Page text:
Blasting Madonna and chanting, “No honest pay, no lattes,” dozens of Caribou Coffee employees and their supporters rallied Monday morning outside a Twin Cities Caribou shop. They’ve been mounting a campaign in recent weeks calling on the company to provide more protective equipment and benefits for essential employees at coffee shops during the COVID-19 pandemic.
Caribou has moved too slowly in getting employees protective equipment like gloves and masks, said Claire Umolac-Bunker, who has worked at a Roseville store for more than four years. She said a customer donated masks to employees at her shop.
”I have to go to work and not have the proper [equipment] then I have to go home to my six roommates not knowing if I’m exposing them or not because my job hasn’t provided me with everything they could,” she said.
Umolac-Bunker also wants Caribou to create policies to keep employees safe, including around the handling of cash and transactions at the drive-thru.
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“We’re 3 feet away from these people, grabbing their money, having them touch our hands, having us touch the drink, then giving it back to them, then dealing with the next customer after them,” Umolac-Bunker said. “We can’t minimize contact that way.”
In a statement, Caribou Coffee said the company hopes to provide all employees with masks by May 4 and are giving workers a 10 percent boost in pay during the month of May.
“Since the onset of COVID-19, the safety and livelihood of our team members has been our number one priority,” according to the company’s statement. “We have closely followed and are implementing fact-based guidance and mandates from both national and local health authorities to protect our team members.”
Caribou said it has also taken other steps, including the installation of sneeze guards on counters, curbside pickup of orders and offering assistance to furloughed workers.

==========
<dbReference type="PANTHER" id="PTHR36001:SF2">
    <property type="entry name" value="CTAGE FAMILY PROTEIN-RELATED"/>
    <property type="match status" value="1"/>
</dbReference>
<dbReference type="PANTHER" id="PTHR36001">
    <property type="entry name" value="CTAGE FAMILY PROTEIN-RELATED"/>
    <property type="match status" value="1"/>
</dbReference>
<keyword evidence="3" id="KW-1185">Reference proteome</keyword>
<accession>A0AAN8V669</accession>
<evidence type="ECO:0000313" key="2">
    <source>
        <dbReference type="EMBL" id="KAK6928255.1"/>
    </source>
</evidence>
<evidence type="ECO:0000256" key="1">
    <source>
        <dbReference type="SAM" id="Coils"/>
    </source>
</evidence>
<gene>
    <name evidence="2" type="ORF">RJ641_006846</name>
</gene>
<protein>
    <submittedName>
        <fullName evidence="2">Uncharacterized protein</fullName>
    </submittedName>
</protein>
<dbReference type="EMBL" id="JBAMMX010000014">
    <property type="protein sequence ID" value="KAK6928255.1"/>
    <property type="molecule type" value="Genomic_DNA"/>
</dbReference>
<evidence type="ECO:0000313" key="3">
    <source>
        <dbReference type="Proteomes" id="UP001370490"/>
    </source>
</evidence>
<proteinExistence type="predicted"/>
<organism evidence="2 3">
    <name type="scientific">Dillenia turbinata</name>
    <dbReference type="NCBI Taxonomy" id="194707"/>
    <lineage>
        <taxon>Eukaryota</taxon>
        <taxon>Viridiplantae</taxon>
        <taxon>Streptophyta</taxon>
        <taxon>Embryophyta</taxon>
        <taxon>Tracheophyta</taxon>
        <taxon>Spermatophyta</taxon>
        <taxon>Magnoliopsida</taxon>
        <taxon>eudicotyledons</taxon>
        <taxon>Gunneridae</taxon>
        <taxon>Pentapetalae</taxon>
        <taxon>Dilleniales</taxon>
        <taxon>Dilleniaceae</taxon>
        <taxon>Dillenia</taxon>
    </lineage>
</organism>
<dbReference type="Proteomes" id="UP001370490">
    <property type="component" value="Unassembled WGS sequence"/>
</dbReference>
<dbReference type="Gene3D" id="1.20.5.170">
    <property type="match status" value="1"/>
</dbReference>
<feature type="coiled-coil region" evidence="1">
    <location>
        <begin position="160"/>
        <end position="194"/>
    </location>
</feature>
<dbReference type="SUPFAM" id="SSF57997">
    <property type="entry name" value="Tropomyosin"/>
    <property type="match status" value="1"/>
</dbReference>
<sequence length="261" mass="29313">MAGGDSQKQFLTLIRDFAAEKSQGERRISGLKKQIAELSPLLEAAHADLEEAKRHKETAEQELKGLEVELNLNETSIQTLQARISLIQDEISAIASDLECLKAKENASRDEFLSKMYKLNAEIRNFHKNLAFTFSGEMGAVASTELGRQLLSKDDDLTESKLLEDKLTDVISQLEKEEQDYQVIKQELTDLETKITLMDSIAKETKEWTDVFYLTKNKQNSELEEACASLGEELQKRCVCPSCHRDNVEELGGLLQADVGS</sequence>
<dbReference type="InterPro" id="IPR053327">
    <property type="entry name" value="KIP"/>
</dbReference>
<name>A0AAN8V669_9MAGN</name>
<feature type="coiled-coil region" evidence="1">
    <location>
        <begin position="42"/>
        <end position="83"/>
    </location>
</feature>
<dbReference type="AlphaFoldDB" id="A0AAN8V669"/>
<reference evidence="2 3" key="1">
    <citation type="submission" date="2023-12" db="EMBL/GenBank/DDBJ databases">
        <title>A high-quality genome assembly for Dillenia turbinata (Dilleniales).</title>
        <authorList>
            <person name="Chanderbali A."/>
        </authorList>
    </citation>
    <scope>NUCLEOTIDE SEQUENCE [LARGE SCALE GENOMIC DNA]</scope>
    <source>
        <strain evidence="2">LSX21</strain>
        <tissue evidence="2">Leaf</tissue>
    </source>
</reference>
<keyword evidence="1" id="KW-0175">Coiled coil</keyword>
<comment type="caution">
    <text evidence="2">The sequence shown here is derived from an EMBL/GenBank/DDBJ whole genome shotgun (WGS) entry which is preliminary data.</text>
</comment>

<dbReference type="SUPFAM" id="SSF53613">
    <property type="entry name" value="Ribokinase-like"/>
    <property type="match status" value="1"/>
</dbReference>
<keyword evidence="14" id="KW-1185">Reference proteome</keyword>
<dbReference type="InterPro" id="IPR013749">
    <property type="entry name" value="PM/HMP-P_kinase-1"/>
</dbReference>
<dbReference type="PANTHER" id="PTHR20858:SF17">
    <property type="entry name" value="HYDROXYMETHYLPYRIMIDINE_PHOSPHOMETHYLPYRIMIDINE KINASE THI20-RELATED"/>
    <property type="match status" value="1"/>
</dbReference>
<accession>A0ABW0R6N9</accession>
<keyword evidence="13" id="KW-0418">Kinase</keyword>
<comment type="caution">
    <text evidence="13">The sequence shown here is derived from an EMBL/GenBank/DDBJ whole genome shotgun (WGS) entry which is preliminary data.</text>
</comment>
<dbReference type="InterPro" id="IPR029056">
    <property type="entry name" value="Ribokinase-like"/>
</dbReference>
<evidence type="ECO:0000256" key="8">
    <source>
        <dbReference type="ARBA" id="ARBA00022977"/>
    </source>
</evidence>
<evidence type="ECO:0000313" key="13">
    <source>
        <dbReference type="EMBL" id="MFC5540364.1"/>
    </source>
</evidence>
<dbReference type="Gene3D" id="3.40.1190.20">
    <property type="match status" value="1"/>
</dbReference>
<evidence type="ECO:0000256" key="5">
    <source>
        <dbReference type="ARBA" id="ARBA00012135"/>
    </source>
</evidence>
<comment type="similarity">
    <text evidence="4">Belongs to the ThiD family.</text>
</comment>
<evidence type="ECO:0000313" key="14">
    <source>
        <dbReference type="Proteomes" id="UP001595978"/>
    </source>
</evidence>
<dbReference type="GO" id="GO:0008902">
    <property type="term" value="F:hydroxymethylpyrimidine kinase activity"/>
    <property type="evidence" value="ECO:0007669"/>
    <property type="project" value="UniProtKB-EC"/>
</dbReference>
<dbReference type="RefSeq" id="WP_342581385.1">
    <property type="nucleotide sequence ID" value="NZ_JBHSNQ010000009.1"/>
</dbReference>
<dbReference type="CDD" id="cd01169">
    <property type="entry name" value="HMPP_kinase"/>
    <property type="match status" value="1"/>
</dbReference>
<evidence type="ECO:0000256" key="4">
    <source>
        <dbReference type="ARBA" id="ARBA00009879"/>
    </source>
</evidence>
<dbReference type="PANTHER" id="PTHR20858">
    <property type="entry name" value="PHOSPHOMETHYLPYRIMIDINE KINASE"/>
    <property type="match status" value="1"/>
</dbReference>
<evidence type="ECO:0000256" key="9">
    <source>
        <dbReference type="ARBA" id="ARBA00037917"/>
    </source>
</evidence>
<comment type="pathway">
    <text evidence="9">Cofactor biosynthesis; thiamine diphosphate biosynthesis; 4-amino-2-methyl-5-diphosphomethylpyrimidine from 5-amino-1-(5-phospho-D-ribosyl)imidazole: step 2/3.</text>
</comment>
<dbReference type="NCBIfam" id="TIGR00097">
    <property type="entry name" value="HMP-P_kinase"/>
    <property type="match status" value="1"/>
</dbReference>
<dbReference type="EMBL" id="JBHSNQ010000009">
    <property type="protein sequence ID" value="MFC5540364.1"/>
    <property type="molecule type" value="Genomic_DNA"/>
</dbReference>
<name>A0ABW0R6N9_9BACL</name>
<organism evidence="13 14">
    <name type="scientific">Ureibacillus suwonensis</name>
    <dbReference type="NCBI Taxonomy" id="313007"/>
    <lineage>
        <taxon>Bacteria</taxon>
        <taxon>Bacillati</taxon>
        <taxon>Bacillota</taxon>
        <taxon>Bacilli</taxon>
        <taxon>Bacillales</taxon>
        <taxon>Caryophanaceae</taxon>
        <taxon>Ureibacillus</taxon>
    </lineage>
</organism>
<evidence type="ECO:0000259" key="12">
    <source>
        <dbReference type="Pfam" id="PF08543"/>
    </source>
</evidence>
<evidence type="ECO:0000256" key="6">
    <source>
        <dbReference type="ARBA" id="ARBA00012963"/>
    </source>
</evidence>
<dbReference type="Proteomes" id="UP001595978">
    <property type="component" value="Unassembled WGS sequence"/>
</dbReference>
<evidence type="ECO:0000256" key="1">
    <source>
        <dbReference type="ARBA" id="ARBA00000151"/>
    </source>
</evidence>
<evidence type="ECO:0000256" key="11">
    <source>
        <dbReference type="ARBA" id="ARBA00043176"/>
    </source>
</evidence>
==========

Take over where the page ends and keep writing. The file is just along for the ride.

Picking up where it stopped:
In the last five weeks, more than 26 million Americans have filed for unemployment benefits, according to the U.S. Department of Labor. Employees at restaurants and coffee shops were especially hard hit by layoffs.
The public health crisis has turned into an economic crisis for restaurant workers, said Eli Edleson-Stein, lead organizer with the Restaurant Opportunities Center of Minnesota, a nonprofit organization advocating for restaurant workers.
"We’re seeing ‘essential workers’ in the coffee industry and fast food who are being paid the same low wages that they always have, and being asked to risk their health, especially when companies don’t provide adequate personal protective equipment or contactless service,” Edleson-Stein said.
Caribou is owned by JAB Holdings, which also has a controlling interest in Peets Coffee, Panera Bread and other food service businesses.
“There are folks who are profiting massively and have been profiting off of workers’ backs and low wages, so the money is there,” Edleseon-Stein said. “Will CEO John Butcher and Caribou Coffee and JAB Holdings do the right thing?”
Caribou Coffee has about 450 locations in the United States, 65 of which the company said are closed due to the pandemic.